For a while, we have been speaking about the importance of leading with outcomes. In an environment in which it is increasingly the business that is driving many tech buying decisions, they had better be business outcomes! So it is with some dismay that I have started to see a new Tech Marketing 101 malaise…advertising “business outcomes” without getting any more specific than that.
Unfortunately, I am now seeing this in marketing copy almost daily. Nearly everyone is guilty of it at some time. I’ve seen from the largest and best known names in the industry, as well as by small, local providers. I’ve seen it crop up in taglines. Home pages. I’m anticipating “outcomes” candy now we’re back at live events.
Ruining it for everybody!
The provider marketers I speak with everyday all acknowledge that it’s getting harder to cut through the marketing noise and engage with their targeted buyers. That isn’t yet translating into more focused or meaningful messaging. And it certainly isn’t translating into many specific business outcomes and impacts being called out. Not yet enough for me, anyway!
So why is it a problem?
It’s a problem because if you aren’t specific, you aren’t relevant. If you aren’t relevant, you don’t engage. If you don’t engage, you don’t even get to start a buying discussion. Even if you can afford to create content that doesn’t do anything for you or your customers, you’re contributing to the noise that is overwhelming buyers. You’re making it harder for everyone!
How do we overcome the issue?
I’m sure it’s obvious – by narrowing down and being specific about the outcomes that we address.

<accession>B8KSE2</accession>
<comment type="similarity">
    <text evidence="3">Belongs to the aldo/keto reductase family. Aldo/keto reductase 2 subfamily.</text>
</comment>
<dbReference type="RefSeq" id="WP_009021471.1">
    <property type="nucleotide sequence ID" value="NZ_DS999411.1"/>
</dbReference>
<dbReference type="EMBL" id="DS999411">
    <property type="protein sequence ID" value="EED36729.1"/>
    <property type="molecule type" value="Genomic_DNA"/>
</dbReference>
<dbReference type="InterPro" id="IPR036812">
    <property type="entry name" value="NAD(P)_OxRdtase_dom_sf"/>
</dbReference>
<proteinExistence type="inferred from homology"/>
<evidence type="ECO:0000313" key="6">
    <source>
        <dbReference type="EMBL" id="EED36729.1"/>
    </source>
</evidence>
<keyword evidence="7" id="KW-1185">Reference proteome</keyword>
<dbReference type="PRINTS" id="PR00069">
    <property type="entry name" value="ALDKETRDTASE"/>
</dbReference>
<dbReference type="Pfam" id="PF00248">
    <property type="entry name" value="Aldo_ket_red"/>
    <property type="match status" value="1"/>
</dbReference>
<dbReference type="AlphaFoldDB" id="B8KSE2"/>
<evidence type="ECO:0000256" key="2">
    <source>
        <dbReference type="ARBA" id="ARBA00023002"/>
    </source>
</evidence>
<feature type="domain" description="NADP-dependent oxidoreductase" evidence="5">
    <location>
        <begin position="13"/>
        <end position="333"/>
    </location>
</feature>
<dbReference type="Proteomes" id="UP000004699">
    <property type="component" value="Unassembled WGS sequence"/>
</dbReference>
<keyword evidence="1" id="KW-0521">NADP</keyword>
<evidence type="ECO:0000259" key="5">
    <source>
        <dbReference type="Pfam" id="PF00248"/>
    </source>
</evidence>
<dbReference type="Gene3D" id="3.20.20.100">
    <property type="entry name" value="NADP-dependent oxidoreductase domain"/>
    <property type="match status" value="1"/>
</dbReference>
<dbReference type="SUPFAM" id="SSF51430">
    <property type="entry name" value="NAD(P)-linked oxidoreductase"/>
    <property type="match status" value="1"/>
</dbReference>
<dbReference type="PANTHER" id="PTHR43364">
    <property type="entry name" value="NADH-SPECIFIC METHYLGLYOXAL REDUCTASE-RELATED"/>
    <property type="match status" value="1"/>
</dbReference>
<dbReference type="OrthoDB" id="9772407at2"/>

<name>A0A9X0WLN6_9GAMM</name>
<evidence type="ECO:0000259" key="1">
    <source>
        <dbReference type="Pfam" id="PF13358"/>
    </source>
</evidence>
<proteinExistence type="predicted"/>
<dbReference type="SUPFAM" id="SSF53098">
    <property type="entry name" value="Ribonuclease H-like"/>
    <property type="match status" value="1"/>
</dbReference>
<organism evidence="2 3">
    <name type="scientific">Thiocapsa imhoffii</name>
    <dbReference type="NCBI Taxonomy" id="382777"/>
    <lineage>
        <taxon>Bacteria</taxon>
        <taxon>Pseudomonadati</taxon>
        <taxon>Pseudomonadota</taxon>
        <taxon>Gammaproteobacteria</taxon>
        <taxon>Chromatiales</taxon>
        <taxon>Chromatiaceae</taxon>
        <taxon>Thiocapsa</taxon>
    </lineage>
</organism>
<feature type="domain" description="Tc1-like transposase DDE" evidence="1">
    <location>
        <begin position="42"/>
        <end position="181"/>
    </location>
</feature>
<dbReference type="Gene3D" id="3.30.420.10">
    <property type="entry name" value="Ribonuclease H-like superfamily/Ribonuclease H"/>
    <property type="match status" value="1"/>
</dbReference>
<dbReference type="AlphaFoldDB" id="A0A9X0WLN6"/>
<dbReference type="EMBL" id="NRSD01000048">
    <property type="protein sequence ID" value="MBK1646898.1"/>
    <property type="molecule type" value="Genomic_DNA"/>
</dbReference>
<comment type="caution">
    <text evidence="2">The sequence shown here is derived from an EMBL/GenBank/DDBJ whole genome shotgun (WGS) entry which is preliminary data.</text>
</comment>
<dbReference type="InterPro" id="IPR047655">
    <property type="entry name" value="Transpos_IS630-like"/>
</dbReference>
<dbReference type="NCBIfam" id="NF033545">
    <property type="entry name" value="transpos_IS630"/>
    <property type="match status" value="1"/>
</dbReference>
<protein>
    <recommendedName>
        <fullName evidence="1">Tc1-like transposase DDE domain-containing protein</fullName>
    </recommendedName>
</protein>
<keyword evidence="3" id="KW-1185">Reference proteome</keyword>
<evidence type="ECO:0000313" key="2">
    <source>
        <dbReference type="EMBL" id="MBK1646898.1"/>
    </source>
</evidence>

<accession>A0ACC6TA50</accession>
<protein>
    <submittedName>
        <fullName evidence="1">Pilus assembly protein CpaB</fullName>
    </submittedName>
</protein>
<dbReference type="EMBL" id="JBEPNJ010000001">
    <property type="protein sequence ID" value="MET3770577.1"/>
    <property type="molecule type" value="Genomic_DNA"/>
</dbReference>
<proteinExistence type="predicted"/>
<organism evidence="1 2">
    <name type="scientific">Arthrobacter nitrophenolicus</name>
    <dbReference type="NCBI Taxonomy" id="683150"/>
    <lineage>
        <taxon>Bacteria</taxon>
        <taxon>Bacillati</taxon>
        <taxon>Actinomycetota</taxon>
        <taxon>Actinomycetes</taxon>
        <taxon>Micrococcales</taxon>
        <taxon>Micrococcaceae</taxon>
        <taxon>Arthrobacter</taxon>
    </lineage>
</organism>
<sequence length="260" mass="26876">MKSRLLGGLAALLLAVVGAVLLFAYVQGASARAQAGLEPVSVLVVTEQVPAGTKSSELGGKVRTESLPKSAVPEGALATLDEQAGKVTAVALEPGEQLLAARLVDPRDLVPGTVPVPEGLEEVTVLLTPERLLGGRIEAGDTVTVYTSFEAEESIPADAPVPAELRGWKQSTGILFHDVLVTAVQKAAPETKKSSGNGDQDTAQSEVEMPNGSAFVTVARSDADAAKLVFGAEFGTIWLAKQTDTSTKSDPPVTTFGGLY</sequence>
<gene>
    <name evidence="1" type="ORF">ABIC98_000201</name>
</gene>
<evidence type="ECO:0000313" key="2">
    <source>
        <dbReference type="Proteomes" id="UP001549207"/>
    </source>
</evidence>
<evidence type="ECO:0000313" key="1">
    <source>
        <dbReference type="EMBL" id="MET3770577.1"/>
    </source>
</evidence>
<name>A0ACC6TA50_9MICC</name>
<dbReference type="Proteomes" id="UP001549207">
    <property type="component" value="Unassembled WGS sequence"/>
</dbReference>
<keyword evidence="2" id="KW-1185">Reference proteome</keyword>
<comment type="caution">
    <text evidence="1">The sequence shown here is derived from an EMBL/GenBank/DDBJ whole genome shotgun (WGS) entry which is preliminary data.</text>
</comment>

That requires us to understand the job to be done – and importantly, the context in which that job gets done. We call this the Value Scenario.
Understanding the value scenario involves pulling forward some of the intel we’d typically do for a specific account to the planning and targeting stage, at the segment or ICP level.
As part of this process, understanding the buying jobs that stakeholders in the buying team (i.e., understanding the buyer personas) becomes really important. Then we can determine what’s really important for our target buyers and we become relevant. We also then know how to describe the specific outcomes that we can drive.
I see Value Scenarios looming large in all our future discussions of go-to-market planning and strategy. How much of this are you already doing? Do you know if you’re asking the right questions to get to the outcomes that matter to your target customers?
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